England // The East Midlands //

Long Sutton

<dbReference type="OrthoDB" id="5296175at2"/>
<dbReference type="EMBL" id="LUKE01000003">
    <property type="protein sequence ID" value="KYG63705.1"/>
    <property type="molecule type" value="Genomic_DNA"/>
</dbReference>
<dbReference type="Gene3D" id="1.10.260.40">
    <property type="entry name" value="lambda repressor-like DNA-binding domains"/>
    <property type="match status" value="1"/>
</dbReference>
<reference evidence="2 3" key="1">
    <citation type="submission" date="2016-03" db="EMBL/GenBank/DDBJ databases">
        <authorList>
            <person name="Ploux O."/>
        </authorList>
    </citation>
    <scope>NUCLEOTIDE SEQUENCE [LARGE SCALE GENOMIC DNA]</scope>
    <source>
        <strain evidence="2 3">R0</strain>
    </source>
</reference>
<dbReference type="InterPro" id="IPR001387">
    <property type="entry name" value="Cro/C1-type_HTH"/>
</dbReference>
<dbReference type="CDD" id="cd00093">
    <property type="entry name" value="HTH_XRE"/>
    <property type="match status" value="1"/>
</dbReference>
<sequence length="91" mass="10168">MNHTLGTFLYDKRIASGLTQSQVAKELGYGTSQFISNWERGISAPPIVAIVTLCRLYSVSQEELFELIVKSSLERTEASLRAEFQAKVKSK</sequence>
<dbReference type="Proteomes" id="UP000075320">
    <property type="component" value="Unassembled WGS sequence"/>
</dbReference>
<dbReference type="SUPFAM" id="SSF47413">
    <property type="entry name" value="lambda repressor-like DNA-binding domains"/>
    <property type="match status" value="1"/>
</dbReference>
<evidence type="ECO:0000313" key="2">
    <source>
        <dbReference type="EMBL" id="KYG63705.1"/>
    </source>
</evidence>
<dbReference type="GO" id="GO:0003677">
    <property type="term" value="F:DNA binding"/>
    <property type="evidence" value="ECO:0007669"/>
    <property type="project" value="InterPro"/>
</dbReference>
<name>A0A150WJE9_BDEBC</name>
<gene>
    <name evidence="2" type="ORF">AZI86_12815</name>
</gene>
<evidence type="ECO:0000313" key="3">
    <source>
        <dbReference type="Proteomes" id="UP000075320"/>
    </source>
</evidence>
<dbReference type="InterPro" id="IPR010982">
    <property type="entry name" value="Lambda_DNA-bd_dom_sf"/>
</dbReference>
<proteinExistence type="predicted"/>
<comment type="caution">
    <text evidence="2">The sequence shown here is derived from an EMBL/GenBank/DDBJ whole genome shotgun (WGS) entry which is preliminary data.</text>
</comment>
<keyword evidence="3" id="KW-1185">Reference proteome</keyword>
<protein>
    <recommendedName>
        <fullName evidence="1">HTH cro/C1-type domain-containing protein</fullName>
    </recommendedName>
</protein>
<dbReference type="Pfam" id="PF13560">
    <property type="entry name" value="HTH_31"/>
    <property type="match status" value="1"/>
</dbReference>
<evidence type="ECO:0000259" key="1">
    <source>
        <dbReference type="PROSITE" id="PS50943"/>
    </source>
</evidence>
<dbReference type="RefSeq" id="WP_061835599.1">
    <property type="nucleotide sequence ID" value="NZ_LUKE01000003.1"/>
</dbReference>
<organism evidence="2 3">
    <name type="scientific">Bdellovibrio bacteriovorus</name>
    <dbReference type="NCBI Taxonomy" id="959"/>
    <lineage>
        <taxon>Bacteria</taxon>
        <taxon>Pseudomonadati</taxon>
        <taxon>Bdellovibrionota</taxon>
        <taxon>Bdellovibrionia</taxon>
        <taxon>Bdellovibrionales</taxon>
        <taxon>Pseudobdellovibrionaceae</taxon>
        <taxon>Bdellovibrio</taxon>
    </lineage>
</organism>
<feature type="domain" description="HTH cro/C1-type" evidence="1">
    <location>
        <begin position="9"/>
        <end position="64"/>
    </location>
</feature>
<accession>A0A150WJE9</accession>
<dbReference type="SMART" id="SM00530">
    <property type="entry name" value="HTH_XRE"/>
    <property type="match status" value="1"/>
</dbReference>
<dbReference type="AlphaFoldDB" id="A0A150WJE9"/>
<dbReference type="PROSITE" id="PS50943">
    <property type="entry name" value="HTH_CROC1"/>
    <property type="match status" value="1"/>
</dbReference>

There’s more ecclesiastical excitement just a mile or two to the east of Gedney in LONG SUTTON, a modest farming centre that limps along the road until it reaches its trim Market Place. Here, the church of St Mary has preserved many of its Norman features, with its arcaded tower supporting the oldest lead spire in the country, dating from around 1200. Look out also for the striking stained-glass windows. Long Sutton once lay on the edge of the five-mile-wide mouth of the River Nene, where it emptied into The Wash. This was the most treacherous part of the road from Lincoln to Norfolk, and locals had to guide travellers across the mud flats and marshes on horseback. In 1831, the River Nene was embanked and then spanned with a wooden bridge at Sutton Bridge, a hamlet just two miles east of Long Sutton – and a few miles from King’s Lynn. The present swing bridge, with its nifty central tower, was completed in 1894.

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